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Page 1 of 6, showing 10 records out of 55 total, starting on record 1, ending on 10

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Title | Creator | Date Made Visible | None

United States Office of Indian Affairs, Central Superintendency, St. Louis, Missouri. Volume 9, Correspondence

United States. Office of Indian Affairs. Central Superintendency

This volume contains correspondence sent by the Office of Indian Affairs, Central Superintendency in St. Louis, Missouri from 1847-1855. The correspondence was sent by the Superintendents of Indian Affairs to the Commissioners of Indian Affairs. During this period the superintendents included Thomas H. Harvey, David D. Mitchell, and Alfred Cumming; the commissioners included William Medill, Orlando Brown, Luke Lea, and George Washington Manypenny. Topics of discussion focused on the appropriation of federal funds for treaties, the hiring and firing of Indian agents, and the transportation and storage of goods and supplies. Partial funding for the digitization of these records was provided by the National Park Service. A searchable, full-text (PDF) transcription is available under "External Links" below.

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Missouri Fur Company records

Missouri Fur Company

This ledger and letterbook of the Missouri Fur Company are part of the papers of William Clark, a board member of that company. The volume was discovered with the records of the U. S. Indian Affairs, Central Superintendency. Clark (of the Lewis and Clark Expedition) served as Indian superintendent for the central superintendency from 1807 until his death in 1838. The page headings read in French: "La Compagny des Fourures du Missoury." The last page of the book includes an entry for July 12, 1817.

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Steven A. Hawley

National Aeronautics and Space Administration

A photograph of Steven A. Hawley (far left) with astronauts (left to right) Charles F. Bolden, Jr., Kathryn D. Sullivan, Loren J. Shriver, and Bruce McCandless, II, posed near the Space Shuttle Discovery following a smooth landing at Edwards Air Force Base. The mission included launching the Hubble Space Telescope. Hawley was born in 1951 in Ottawa, Kansas, but grew up in Salina. After graduating from Salina High School, Hawley attended the University of Kansas where he graduated with honors in 1973 with degrees in physics and astronomy. He received a doctor of philosophy in astronomy and astrophysics from the University of California in 1977. Dr. Hawley was selected to join NASA's astronaut program in 1978.

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Fred Harvey dining room, Los Angeles, California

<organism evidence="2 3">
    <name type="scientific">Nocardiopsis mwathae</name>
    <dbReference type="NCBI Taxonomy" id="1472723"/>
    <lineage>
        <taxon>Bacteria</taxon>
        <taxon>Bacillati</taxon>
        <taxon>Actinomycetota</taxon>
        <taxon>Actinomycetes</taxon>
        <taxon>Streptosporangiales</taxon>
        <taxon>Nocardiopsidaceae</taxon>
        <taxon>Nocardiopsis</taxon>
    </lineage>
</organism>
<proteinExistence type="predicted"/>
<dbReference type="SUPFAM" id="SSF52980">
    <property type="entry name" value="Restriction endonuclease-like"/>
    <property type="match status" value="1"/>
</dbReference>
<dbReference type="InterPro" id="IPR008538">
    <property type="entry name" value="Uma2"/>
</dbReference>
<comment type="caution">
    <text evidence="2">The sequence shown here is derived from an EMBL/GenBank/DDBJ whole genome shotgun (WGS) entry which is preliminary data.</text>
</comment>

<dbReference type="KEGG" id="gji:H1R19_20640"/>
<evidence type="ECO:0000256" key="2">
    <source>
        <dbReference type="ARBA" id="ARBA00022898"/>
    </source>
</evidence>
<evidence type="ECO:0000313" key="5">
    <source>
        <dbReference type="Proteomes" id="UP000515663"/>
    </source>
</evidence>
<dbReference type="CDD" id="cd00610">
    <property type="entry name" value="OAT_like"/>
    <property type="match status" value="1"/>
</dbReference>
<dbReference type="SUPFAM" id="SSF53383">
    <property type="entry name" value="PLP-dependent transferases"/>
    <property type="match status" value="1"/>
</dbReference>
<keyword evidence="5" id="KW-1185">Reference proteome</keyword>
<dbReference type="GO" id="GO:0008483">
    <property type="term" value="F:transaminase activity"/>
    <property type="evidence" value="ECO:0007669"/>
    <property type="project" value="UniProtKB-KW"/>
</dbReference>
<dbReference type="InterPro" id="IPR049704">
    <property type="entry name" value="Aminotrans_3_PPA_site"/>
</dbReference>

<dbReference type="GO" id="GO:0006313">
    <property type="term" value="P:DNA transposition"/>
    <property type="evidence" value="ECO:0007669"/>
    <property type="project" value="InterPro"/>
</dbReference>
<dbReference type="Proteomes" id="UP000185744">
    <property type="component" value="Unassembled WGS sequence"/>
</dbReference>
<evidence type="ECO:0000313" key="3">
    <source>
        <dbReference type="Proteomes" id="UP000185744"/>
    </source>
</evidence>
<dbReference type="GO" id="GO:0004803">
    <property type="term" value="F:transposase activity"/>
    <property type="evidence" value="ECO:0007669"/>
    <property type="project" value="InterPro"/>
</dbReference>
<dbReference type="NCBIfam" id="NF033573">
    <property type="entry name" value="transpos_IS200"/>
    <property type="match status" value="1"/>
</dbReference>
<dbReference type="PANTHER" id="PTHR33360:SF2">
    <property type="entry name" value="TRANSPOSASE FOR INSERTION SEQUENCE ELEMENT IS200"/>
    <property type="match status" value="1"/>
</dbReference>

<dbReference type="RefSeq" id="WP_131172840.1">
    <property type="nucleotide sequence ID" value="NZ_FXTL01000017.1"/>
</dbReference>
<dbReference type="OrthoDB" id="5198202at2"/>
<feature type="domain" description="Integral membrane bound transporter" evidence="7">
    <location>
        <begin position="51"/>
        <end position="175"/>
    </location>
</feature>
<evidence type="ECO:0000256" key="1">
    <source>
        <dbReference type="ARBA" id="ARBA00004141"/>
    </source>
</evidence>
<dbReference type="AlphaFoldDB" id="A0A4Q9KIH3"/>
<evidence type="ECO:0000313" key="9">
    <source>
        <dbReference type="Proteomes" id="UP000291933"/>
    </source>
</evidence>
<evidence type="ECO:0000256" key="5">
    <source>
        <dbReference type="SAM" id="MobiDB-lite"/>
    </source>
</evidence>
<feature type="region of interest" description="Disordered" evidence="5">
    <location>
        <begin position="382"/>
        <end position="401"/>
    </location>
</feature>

Atchison, Topeka, and Santa Fe Railway Company

This black and white photograph shows soldiers eating at the Fred Harvey dining room inside the Los Angeles Union Passenger Terminal. More than 73,000 meals were served to military personnel.

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Atchison, Topeka & Santa Fe Railway Company's Fred Harvey House staff, El Paso, Texas

Atchison, Topeka, and Santa Fe Railway Company

This black and white photograph shows the staff at the Atchison, Topeka & Santa Fe Railway Company's Fred Harvey House, El Paso, Texas.

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Amelia Earhart

MacDonald, W. H.

A photograph of Amelia Earhart and George P. Putnum taken in Rye, New York. Putnam helped coordinate Earhart's 1928 trans-Atlantic flight and acted as her promoter following the flight. Earhart and Putnam married in 1931. Earhart disappeared in 1937 during her attempt to fly around the world.

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Joseph Harrington Trego to an unidentified recipient [probably his wife, Alice Trego]

Trego, Joseph H. (Joseph Harrington), 1823-1905

Trego was in St. Louis, Missouri awaiting a boat trip to Kansas City. He describes his trip to that point as well as the weather. Trego was a doctor and he wrote about trying to locate his medicine chest for the second part of the journey. He also described his activities as he waited. It is not clear whether he had been to Kansas Territory before but he knew he was going to Sugar Mound in Linn County, Kansas Territory.

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John James Ingalls to Elias T. Ingalls

Ingalls, John James, 1833-1900

On the first day of the Wyandotte Constitutional Convention, Ingalls wrote from Wyandotte, Kansas, with observation on the city and the nature of the convention, which he considered "not a very superior one." Nevertheless, the Republicans had a big majority, and Ingalls was "on some of the most important committees in the convention and shall be obliged to do some hard work."

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XIT mess wagon, Channing, Texas

Steele, F. M. (Francis Marion), 1866-1936

Members of the XIT ranch's round-up crew seated on the ground eating a meal near the chuckwagon. Also visible in the photograph are rolled up canvasses and horses. The XIT was the largest outfit in the United States, with 2 million acres of pasture land. This 1897 photograph was taken on the trail near their headquarters in Buffalo Springs, Texas.

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Fred Tainter's ranch in Beaver County, Oklahoma Territory

Steele, F. M. (Francis Marion), 1866-1936

View of Fred Tainter's chuckwagon with cowboys seated on the ground eating a meal. Also visible are horses and a herd of cattle in the background.

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